There is a strong presumption in commercial agreements that the parties intend to be legally bound, and unless clear words are used this presumption will not be rebutted. In Esso Petroleum Ltd v Commissioners of Customs and Excise (1976), Lord Simon of the House of Lords held that the whole transaction took place in a setting of business relations and that it was undesirable to allow companies to make promises in advertisements that they were not bound to keep.
The presumption that parties to a commercial agreement intend to create legal relations may be rebutted where the words of a contract, or an offer, suggest that legal relations were not intended.
Wordings that suggest that legal relations are not intended
- Mere puffs: Where an offer is extremely vague, or clearly not intended to be taken seriously, the law will not give its acceptance contractual effect. This is the case of Weeks v Tybald (1604). This same principle is sometimes applied to the extravagant language used in advertising and sales promotions, but only if there is no evidence of contractual intent as illustrated in Carlill v Carbolic Smoke Ball Co (1893).
- Honour Clauses: This is in other words known as the honourable pledge clause. These clauses place neither party under any obligation to go on giving or accepting orders. As Scrutton LJ stated in Rose and Frank v Crompton Bros (1923) ‘I can see no reason why, even in business matters, the parties should not intend to rely on each other’s good faith and honour and to exclude all idea of settling disputes by an outside intervention ……….’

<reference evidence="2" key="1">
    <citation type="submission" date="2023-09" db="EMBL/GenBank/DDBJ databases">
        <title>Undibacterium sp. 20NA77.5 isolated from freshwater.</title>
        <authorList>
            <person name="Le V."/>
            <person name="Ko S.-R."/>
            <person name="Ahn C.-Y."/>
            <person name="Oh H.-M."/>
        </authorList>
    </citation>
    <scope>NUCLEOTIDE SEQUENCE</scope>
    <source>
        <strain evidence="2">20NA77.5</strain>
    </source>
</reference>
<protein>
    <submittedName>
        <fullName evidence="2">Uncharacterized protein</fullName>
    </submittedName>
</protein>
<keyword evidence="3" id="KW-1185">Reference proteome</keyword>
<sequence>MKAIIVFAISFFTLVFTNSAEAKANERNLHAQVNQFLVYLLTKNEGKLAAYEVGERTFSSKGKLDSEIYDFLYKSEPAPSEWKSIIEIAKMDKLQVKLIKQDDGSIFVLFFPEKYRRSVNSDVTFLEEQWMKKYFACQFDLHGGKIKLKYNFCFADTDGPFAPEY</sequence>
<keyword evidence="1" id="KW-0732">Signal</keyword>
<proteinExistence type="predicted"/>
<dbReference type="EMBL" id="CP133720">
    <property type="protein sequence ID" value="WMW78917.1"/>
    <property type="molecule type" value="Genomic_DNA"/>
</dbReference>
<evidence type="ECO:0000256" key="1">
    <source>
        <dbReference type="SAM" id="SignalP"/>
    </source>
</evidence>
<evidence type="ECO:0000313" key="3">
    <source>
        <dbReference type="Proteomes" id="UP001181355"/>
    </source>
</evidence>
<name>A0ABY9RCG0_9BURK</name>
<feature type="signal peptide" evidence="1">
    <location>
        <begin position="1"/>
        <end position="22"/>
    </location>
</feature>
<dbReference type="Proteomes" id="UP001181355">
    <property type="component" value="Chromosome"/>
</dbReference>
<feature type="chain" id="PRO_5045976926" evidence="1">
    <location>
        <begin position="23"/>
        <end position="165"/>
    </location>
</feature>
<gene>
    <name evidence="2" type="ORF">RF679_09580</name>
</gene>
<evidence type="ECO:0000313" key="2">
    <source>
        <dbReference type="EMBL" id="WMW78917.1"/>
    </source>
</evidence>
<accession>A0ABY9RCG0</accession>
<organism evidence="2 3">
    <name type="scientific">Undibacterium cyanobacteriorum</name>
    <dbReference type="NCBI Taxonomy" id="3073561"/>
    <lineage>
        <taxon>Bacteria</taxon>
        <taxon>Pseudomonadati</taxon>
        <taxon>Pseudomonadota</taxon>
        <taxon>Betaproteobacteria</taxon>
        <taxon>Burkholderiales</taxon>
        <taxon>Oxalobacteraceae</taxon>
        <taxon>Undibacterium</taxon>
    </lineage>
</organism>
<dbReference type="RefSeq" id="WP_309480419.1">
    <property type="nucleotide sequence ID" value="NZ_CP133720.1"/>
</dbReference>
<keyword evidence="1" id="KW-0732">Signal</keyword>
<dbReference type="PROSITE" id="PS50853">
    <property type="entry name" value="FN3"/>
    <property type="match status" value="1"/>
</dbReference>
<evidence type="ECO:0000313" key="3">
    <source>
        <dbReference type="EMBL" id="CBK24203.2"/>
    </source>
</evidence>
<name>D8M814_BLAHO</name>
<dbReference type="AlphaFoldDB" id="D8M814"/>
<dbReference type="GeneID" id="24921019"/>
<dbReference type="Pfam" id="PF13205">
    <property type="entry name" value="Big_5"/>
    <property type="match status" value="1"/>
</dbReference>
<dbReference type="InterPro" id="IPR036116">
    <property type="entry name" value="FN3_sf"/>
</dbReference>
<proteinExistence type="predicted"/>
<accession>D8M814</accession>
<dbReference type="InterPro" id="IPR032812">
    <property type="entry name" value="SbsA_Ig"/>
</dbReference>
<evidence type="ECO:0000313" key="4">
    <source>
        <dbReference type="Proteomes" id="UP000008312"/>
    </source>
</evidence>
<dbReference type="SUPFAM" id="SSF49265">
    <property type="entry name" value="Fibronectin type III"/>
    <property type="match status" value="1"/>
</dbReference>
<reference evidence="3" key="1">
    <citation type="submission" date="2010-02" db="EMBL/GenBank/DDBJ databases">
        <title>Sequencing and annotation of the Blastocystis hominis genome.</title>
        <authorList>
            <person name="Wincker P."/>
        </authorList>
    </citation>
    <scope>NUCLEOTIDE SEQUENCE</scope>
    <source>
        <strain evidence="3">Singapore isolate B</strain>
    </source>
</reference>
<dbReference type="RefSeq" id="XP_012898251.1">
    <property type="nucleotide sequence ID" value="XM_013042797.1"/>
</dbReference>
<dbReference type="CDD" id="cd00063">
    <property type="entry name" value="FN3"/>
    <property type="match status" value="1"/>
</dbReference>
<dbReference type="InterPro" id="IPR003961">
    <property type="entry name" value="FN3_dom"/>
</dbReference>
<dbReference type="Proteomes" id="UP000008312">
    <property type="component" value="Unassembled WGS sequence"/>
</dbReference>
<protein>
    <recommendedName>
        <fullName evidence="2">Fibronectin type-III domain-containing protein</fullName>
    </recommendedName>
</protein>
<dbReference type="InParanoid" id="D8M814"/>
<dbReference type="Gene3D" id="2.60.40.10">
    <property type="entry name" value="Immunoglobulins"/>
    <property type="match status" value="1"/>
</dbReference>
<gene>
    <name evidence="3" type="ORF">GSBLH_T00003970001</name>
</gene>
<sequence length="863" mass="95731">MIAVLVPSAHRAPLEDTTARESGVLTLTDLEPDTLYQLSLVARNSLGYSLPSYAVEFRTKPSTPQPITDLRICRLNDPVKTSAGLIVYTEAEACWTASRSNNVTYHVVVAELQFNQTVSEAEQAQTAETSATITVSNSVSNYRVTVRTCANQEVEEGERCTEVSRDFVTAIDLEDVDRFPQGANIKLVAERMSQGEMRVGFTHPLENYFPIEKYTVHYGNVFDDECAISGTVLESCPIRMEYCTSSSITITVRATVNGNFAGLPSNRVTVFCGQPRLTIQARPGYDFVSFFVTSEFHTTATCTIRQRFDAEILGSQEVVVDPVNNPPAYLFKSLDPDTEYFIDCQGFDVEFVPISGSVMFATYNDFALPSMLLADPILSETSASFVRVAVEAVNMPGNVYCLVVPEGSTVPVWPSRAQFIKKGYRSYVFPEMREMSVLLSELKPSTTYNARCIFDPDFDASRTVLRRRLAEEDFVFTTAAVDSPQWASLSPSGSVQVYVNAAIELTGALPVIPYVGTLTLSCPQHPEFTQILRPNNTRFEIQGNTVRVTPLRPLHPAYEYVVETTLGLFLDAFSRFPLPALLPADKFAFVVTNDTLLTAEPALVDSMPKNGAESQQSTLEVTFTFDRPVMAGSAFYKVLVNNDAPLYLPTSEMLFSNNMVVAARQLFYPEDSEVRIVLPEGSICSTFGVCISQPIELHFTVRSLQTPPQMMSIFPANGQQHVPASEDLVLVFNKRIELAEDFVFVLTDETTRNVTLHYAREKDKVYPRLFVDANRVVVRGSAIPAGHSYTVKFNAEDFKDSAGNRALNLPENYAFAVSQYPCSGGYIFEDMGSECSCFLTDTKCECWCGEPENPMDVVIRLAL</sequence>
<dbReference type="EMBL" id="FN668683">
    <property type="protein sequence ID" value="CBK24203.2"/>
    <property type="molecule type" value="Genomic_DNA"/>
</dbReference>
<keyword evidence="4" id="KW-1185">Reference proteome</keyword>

- Agreement ‘subject to contract’: The use of these words on an agreement is usually (though not always) taken to mean that the parties do not intend to be legally bound until formal contracts are exchanged.
Where the words of a business agreement are ambiguous, the courts will favour the interpretation which suggests that the parties did intend to create legal relations, and therefore find that there is a contract. This position was illustrated in the case of Edwards v Skyways Ltd (1964) in which the Court of Appeal interpreted the wording ‘ex gratis to mean that the employers were not admitting any pre-existing liability to make the payment; it did not mean that they were not bound by the agreement.
Collective bargaining agreements
There is one exception to the rule that the parties to a commercial agreement are presumed to intend to be legally bound. Under a collective bargaining agreement, an employer negotiates pay and conditions with the workforce as a whole (usually represented by a trade union), rather than on an individual basis.